Redesigning Employee Recognition
You might recall the days when you (or your parents) flipped through a catalog of items they could choose in honor on their â€śnthâ€ť anniversary. While that practice is no longer the norm, organizations were onto something â€“ They realized that recognition had to be personalized. Not everyone wanted to be recognized in the same way.
When I worked for a former employer, I joined a committee focused on redesigning the employee recognition program. We discussed criteria, nominations, frequency and so on, until we got to the subject of the reward. Everyone was unique in their desire for recognition; A senior-level leader suggested the prize be a gift card to a fancy restaurant in town, while another person – a manager and mother – suggested a gift card to a sit-down chain restaurant instead. The gift card idea was intended to simplify, but even that got tricky. This story is only one simple example of the way recognition needs differ by individual.
Recognition Supports Workplace Culture
Whether itâ€™s recognition for years of service or recognition for a job well done, the topic of employee recognition and appreciation is an important part of workplace culture. As Shawn highlighted in a Wondering Wednesday post, Employee Appreciation Day canâ€™t just be reserved for one day (It was March 2nd this year), though that day surely is worth noting.
Gallup even includes a question on the topic in the Gallup 12 – In the last seven days, have you received recognition or praise for doing good work?
Thereâ€™s good reason for it. Employees who receive recognition are 2x less likely to leave.
So how do you create a personalized, frequent, retention-inspiring initiative that shows genuine appreciation to employees?
First, organizational leadership must be onboard with prioritizing recognition within the workplace.
Recognition is a core values-based initiative that touches individuals in any role, at any level, with any tenure, in any location. At the heart of recognition is communication, belonging and a commitment to the organizationâ€™s core values and purpose. A strong recognition initiative is simple, but critical to championing the people who work to elevate your companyâ€™s operations and bottom line.
With values understood and leadership engaged, itâ€™s time to begin The Recognition Reboot.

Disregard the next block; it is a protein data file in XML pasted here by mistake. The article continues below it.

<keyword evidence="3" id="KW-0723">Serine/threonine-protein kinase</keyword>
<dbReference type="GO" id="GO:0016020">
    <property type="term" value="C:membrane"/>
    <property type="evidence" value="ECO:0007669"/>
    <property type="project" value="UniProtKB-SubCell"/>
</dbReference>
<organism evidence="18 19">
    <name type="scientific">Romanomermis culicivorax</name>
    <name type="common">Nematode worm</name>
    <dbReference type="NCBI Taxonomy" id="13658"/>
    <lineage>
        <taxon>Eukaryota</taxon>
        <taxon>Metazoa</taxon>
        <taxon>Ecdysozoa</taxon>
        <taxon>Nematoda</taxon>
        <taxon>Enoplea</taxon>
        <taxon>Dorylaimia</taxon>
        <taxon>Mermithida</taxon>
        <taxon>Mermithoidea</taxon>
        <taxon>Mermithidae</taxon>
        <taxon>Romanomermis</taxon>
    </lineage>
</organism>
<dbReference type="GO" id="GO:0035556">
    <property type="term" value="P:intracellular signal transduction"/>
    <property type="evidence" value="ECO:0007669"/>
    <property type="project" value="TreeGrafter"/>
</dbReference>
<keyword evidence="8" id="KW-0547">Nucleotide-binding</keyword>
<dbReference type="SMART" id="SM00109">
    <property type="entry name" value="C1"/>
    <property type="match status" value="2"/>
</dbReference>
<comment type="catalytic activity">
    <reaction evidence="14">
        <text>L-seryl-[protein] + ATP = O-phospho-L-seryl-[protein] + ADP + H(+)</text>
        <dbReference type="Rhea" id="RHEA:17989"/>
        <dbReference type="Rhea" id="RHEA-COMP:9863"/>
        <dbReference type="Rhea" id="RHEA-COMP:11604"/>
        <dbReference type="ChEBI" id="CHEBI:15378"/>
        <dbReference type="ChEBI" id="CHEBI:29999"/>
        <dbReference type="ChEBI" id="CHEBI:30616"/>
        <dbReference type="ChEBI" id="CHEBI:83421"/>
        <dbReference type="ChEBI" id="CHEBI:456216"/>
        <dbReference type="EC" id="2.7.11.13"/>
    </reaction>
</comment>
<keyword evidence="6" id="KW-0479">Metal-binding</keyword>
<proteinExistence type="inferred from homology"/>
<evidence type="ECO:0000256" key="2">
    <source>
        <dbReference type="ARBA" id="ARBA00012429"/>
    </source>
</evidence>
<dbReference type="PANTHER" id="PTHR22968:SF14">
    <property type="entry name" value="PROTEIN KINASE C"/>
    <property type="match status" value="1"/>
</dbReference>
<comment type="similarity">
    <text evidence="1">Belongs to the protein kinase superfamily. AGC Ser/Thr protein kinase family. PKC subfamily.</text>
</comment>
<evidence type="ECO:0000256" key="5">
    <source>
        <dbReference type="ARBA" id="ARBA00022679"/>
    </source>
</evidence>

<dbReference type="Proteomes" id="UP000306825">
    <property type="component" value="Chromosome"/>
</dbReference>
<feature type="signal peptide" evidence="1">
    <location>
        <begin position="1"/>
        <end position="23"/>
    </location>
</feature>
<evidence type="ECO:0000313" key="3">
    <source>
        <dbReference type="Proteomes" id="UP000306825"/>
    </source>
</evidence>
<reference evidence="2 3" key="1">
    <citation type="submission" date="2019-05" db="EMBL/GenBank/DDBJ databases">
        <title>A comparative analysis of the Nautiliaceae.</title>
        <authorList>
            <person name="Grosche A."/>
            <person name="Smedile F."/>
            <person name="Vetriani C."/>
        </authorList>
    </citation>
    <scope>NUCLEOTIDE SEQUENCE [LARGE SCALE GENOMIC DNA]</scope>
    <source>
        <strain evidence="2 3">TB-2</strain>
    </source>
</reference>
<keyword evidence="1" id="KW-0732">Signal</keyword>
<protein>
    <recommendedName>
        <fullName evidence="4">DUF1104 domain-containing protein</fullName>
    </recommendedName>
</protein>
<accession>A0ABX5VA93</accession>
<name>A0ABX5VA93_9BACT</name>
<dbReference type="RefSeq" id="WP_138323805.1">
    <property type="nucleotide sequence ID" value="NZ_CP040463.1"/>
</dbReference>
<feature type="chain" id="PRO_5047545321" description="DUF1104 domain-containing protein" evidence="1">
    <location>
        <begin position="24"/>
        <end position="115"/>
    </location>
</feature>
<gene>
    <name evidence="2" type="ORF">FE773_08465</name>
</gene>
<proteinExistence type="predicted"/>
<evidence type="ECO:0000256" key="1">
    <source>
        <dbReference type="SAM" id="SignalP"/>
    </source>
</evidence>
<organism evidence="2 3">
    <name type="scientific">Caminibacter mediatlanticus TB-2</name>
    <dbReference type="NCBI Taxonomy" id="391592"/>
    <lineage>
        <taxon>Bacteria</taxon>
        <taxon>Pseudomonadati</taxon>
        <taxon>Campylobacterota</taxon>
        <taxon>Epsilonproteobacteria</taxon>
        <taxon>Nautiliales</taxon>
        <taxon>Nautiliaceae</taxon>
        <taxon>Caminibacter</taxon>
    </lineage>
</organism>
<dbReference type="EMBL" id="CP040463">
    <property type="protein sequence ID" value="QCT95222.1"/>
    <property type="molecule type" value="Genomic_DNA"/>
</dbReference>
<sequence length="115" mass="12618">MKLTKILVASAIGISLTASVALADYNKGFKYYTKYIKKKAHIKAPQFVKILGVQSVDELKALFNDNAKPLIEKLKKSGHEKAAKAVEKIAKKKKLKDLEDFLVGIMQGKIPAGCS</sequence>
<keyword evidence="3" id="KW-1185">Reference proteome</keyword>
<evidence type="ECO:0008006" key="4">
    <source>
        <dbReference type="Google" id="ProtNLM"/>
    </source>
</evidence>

The Recognition Reboot
The Recognition Reboot is a tool for anyone involved in employee recognition strategy at your organization. Consider whatâ€™s working and not working well about current recognition practices. Then, get to the core by defining what an employee might need to do to be recognized for living out each of the companyâ€™s core values. Use the Strategy section of the tool to cover the must-haves of a successful employee recognition initiative. Finally, wrap up by defining the backstage process that will keep the program running.
Recognition practices should fit the needs and personality of your organization, and there are countless ideas to make that happen â€“ Check out this list or this list for inspiration, or follow the lead of Miron Construction Co. Inc., a family-owned company headquartered in Neenah, Wisconsin.
â€śRecognize It!â€ť at Miron Construction Co., Inc.
The new recognition initiative at Miron is a values-based peer recognition system that works across office, field and construction site workers. With pins and hard hat stickers for each of Mironâ€™s five core values located at various locations for easy employee access, Mironâ€™s recognition is driven by a team that rallies together. Recipients can win prizes, in-the-moment values swag and thoughtful peer-to-peer written messages. Mironâ€™s program includes an online registration option so values-based stories can be recorded and celebrated. The cohesive Miron branding ties it all together.
Download The Recognition Reboot Tool
Download The Recognition Reboot tool to get started on your organizationâ€™s journey to meaningful recognition.